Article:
2. Objectives

At Mofid children's hospital, based on unpublished data, 36 of 800 employees became infected within two months of the COVID-19 epidemic. No data is available for asymptomatic cases because we did not conduct periodic surveillance by PCR in our hospital. As children can be silent carriers or mild non-specific symptom presenters, the HCWs in children's hospitals may be at higher risk of infection in contact with apparently asymptomatic cases, causing a neglected risk. This study aimed at determining the antibodies (IgM and IgG) against SARS-COV-2 in Mofid children's hospital staff to define the rate of seropositivity.

3. Methods

3.1. Specimens Collection, Preparation, and Testing

This cross-sectional study was performed in April 2020 in a referral pediatric subspecialty tertiary center in Tehran (the capital of Iran). From Mofid children's hospital, 475 staff participated in the study. The inclusion criteria included all Mofid children's hospital staff who were presented in the period of this study. The COVID-19 IgG/IgM antibodies were detected by Rapid Test Dipstick (Hangzhou AllTest Biotech Co. INCP-401, China). Rapid serological tests provide a means to quickly diagnose COVID-19-suspected cases by detecting IgG and IgM antibodies in blood samples. The participant's finger was punctured by a lancet, and the blood was applied to the test card by using a capillary tube. Then, 20 μl of blood and one drop of buffer were added to the test card, and we waited for the colored line(s) to appear. The result was interpreted by the company instructions based on three lines of color (Control, IgG, and IgM). All the tests were performed under strict biosafety conditions. Informed consent was obtained from all participants in this study. The sensitivity, specificity, and accuracy of COVID-19 IgG/IgM antibodies according to the manufacturer's instructions are shown in Table 1.

Table 1. Sensitivity, Specificity, and Accuracy of COVID-19 IgG/IgM Rapid Test Kits
Relative Sensitivity> 99.9% (95%Cla: 82.5%-100%)90.9% (95%Cla: 71.0%-98.7%)
Relative Specificity98.0% (95%Cla: 92.6%-99.9%)97.0% (95%Cla: 91.8%-99.4%)
Accuracy98.4% (95%Cla: 93.9%-99.9%)95.9% (95%Cla: 90.5%-98.5%)

aConfidence Interval.

3.2. Statistical Analyses

Statistical analyses were performed using SPSS software, version 25. Simple and multiple logistic regressions were used to analyze the relationship between risk factors and the disease. P values of less than 0.05 were considered statistically significant.

4. Results

Of 475 staff participating in the study, 387 were female, and 97 were male. The demographic data of the participants by serological results and the relationship between individual independent variables and COVID-19 serology results are presented in Table 2. A total of 140 (29.4%) staff were infected with COVID-19 based on serologic tests, including 115/140 health care workers, 13 office workers, and 12 hospital service workers. Among 140 seropositive cases, 52 were asymptomatic, 83 were symptomatic, and five had severe symptoms who were hospitalized. Besides, 51 (10.7%) and 65 (13.7%) cases had positive IgM and IgG antibodies, respectively. Also, 24 (5%) cases had both IgG and IgM positive results (Figure 1). To investigate the effect of family crowding, we divided the sample based on the number of family members into two groups of < 4 and > 4 persons. The results showed that 66 (47.14%) cases with positive serology belonged to the group of < 4 persons, and 74 (52.86%) cases belonged to the group of > 4 persons (P value = 0.06). Besides, 25 (5.26%) staff had a history of confirmed COVID-19 by CT scan (16 cases) or PCR (nine cases), of whom 21 (84%) were positive (3 IgM+, 10 IgG+, 8 both of them) and four (16%) were seronegative.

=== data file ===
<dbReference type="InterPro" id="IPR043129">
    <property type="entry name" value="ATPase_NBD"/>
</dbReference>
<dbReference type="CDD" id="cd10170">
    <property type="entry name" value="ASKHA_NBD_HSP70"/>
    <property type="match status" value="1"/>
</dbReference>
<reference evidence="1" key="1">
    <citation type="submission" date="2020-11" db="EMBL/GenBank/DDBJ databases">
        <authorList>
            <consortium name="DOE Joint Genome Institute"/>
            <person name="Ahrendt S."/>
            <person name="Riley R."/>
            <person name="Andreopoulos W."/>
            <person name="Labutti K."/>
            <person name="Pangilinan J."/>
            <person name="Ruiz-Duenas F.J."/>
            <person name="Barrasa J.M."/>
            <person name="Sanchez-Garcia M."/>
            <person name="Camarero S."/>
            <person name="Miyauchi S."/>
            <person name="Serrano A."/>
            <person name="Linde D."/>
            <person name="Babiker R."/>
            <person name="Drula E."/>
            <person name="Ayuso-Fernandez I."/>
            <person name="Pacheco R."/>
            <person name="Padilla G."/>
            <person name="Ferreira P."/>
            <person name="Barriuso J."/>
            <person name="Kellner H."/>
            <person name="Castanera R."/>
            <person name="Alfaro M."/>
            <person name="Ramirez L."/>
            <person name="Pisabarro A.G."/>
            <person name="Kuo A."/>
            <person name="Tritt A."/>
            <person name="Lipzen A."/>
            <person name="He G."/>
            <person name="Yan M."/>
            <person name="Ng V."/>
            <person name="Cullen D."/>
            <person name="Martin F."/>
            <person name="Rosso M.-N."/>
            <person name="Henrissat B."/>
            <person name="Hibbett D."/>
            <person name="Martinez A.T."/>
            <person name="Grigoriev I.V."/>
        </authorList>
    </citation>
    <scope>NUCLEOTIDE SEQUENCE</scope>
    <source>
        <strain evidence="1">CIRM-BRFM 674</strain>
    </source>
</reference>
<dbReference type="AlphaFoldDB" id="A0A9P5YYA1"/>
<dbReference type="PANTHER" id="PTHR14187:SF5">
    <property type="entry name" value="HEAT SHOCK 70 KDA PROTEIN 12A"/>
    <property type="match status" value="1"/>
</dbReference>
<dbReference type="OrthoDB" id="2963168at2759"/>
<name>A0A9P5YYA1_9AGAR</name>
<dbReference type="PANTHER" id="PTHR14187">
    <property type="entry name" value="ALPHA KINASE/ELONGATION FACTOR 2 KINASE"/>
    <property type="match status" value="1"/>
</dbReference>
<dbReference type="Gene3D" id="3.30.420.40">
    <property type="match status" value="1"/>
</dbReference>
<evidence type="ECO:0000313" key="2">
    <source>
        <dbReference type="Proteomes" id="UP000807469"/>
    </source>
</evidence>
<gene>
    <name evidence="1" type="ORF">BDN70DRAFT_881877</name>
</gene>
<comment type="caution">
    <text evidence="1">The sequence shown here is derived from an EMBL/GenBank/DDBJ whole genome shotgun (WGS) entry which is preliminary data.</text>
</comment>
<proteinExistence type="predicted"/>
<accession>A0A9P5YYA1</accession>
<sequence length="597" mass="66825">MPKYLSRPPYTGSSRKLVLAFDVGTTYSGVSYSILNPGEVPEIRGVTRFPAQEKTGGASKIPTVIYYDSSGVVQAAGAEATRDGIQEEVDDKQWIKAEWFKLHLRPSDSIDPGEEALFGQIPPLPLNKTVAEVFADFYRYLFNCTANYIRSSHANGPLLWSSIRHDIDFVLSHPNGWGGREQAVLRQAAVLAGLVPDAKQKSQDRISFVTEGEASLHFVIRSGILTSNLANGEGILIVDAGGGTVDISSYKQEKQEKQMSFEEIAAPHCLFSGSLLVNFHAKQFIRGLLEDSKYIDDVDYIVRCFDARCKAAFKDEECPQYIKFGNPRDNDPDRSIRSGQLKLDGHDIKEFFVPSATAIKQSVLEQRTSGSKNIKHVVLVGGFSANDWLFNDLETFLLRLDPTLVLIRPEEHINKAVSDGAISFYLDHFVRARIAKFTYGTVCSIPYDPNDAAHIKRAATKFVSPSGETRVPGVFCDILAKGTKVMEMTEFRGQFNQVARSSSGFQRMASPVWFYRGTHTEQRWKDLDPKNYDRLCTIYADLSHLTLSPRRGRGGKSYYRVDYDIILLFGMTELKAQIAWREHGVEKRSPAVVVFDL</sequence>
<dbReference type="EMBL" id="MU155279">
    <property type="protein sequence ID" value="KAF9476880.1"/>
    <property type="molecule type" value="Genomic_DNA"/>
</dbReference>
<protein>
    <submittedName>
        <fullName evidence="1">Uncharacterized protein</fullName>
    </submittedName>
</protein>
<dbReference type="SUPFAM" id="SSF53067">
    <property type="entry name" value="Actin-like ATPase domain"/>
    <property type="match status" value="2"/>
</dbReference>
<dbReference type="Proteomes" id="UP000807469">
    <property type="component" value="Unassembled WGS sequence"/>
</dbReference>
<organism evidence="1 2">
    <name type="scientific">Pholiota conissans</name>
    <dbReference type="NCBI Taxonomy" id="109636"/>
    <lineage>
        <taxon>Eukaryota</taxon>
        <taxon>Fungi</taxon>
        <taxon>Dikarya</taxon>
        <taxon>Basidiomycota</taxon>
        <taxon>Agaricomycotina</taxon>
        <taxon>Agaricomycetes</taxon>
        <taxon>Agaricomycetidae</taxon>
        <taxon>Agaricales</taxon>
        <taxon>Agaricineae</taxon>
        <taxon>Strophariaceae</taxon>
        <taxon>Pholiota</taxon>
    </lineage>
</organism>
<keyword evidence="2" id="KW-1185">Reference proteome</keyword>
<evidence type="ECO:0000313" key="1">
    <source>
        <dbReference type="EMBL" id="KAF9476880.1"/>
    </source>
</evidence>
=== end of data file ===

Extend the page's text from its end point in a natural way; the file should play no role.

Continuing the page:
Table 2. Demographic Data of Participants by Serological Results and Relationship Between Individual Independent Variables and COVID-19 Serology Results in Hospital Staff
Variable Positive SerologyOR95%CIP Value
Negative (n=335)Positive IgM, IgG, or both (n=140)
Education level
Diploma62 (71.26%)25 (28.74%)Ref.
BSc178 (71.77%)70 (28.23%)0.980.57 - 1.670.93
MSc31 (62.00%)19 (38.00%)1.520.73 - 3.170.26
Doctorate64 (71.11%)26 (28.89%)1.010.53 - 1.930.98
Age group
< 40238 (74.84%)80 (25.16%)Ref.
40-6297 (61.78%)60 (38.22%)1.841.22 - 2.770.004
Type of service
Service27 (69.23%)12 (30.77%)Ref.
Official16 (55.17%)13 (44.83%)1.830.67 - 4.960.24
Health/Medical292 (71.74%)115 (28.26%)0.890.43 - 1.810.74
Family size
1-3190 (74.22%)66 (25.78%)Ref.
≥ 4145 (66.21%)74 (33.79%)1.470.99 - 2.180.06
Used masks
N9546 (73.02%)17 (26.98%)Ref.
Surgery218 (68.99%)98 (31.01%)1.220.66 - 2.230.53
Other types67 (76.14%)21 (23.86%)0.850.40 - 1.780.66
None4 (50.00%)4 (50.00%)2.710.61 - 12.050.19
Body mass index
< 24169 (76.47%)52 (23.53%)Ref.
≥ 24166 (65.35%)88 (34.65%)1.721.15 - 2.580.008
Contact to persons with COVID-19
No135 (70.31%)57 (29.69%)Ref.
Yes200 (70.67%)83 (29.33%)0.980.66 - 1.470.93
Figure 1. Serological results of the participants

The results of multiple analyses showed that the two variables of BMI and family members had relationships with positive serology. The odds ratio was 1.72 times higher for health workers with a BMI ≥ 24 compared to BMI below 24 (95% confidence interval: 1.17 to 2.57; P value = 0.006) and 1.49 times higher for those with a family of four members or more in comparison with families with three or fewer members (95% confidence interval: 1.01 to 2.20; P value = 0.04). By the elimination of the number of family members, variables that were independently related to positive serology of COVID-19 were BMI and age. It means that the odds ratio is 1.62 times higher in health care workers with BMI ≥ 24 in comparison with ones who had BMI below 24 (95% confidence level: 1.09 to 2.43; P value = 0.02) and 1.52 times higher in health workers ≥ 40-years-old in comparison with ones who were < 40 years (95% confidence interval: 1.01 to 2.30; P value = 0.04). Other variables were not significant in this study.